By Malcolm Ellis
First Published in The Avicultural Magazine Vol. 118 No. 1
Copyright © 2012 Avicultural Society, Published with Permission

Raymond Sawyer, President of the Avicultural Society, died on February 21st 2012. He was 87 years old. Raymond joined the Avicultural Society in 1949 and succeeded his late wife Ruth as President in 2007, having previously been a Vice-President for several years and a long-serving Council Member.

There must be very few people in the world of aviculture in the past 50-60 years who Raymond did not know. He had been a friend of almost all of the notable aviculturists of the period. Jean Delacour (the doyen of aviculturists) had been a dear friend, so too had Dick de Quincey and Sydney Porter (who in 1946 had been the first aviculturist in the UK to breed the Kea), other friends included Ruth's father Alfred Ezra, John Spedan Lewis, The Duke of Bedford and Herbert Whitley (the founder of Paignton Zoo). Sir David Attenborough, a long-time friend, was among the guests who gathered at Chestnut Lodge to celebrate Raymond's 87th birthday last August, so too were Dr Henry Quinque and his wife, who flew over from France specially to join the celebration.

In the mid-1950s, when I began working in the Bird House at London Zoo, Raymond was a regular visitor and was a leading exhibitor, who took most of the top awards at the leading bird shows. He won the Supreme Award at the National Exhibition of Cage & Aviary Birds four times in the 1950s: in 1952 with a Ruby-Topaz Hummingbird, in 1955 with a King Bird-of­-Paradise, in 1958 with an Andean (Scarlet) Cock-of-the-Rock and in 1959 with a Streamer-tailed Hummingbird.

For several years Raymond was responsible for the livestock kept in the parks and open spaces of the Greater London Council, which included the zoos at Crystal Palace and Battersea Park. In of the magazine (1997), Raymond wrote about the first twenty-five years at Cobham, during which he succeeded in breeding 16 species for the first time in the UK. These included the Splendid and Emerald Starlings, the Violet Turaco, Masked Crimson Tanager, Blue Whistling Thrush, Black-necked and Black-winged Stilts and Wattled Jacana. The Blue-bellied Roller (1998) and more recently the Long-toed Lapwing, along with some as yet undocumented species, may bring the final total to 20 or more UK first breedings.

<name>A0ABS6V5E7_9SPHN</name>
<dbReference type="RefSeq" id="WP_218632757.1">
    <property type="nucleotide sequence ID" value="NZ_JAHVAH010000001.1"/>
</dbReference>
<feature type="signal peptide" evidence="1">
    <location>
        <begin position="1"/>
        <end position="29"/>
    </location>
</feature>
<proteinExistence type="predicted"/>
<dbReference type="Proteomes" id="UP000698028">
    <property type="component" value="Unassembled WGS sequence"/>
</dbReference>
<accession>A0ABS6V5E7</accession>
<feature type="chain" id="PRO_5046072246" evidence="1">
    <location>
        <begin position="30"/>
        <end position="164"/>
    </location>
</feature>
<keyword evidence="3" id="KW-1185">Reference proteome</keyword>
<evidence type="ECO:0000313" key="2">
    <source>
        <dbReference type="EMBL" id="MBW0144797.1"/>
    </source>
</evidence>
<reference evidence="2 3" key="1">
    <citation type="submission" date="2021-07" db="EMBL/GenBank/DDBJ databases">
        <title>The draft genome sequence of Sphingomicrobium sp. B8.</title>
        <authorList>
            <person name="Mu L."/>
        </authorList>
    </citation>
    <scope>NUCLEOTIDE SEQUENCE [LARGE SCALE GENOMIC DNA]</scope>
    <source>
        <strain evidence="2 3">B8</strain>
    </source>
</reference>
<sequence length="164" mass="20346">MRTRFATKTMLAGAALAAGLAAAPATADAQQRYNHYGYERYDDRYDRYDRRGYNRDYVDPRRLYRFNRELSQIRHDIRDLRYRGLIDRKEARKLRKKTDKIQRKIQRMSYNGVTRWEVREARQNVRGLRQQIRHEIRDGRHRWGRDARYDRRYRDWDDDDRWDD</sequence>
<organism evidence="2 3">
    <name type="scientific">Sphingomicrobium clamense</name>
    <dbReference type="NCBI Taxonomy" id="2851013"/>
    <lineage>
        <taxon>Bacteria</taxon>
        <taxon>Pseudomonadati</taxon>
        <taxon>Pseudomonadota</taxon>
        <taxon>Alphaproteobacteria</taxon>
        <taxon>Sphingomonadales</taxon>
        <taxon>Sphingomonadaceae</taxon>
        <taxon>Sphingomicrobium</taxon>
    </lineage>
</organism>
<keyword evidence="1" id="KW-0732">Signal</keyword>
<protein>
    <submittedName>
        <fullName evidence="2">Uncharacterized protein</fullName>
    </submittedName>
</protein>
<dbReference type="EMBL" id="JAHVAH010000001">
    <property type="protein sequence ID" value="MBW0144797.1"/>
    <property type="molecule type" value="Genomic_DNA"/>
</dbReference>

Raymond often became tearful when recalling his many friends who are no longer with us, but we also laughed a lot. He recently recalled how in the 1950s he persuaded the actress Jayne Mansfield (the US blonde bombshell and a big star at the time) to open his local bird show in East London and after the show invited her and her husband back to his home for tea. As they were leaving, Jayne Mansfield lost her footing on the narrow staircase and fell on top of Raymond. Her husband, the strongman Mickey Hargitay (Mr Universe 1955), tried to save her but also lost his footing and he too landed on top of Raymond at the foot of the stairs. Fortunately nobody was hurt and Raymond turned a potentially serious accident into an hilarious story.

Raymond loved to talk about the "good old days" and just a few weeks before he died, I had promised to go up and spend two or three days with him at Chestnut Lodge.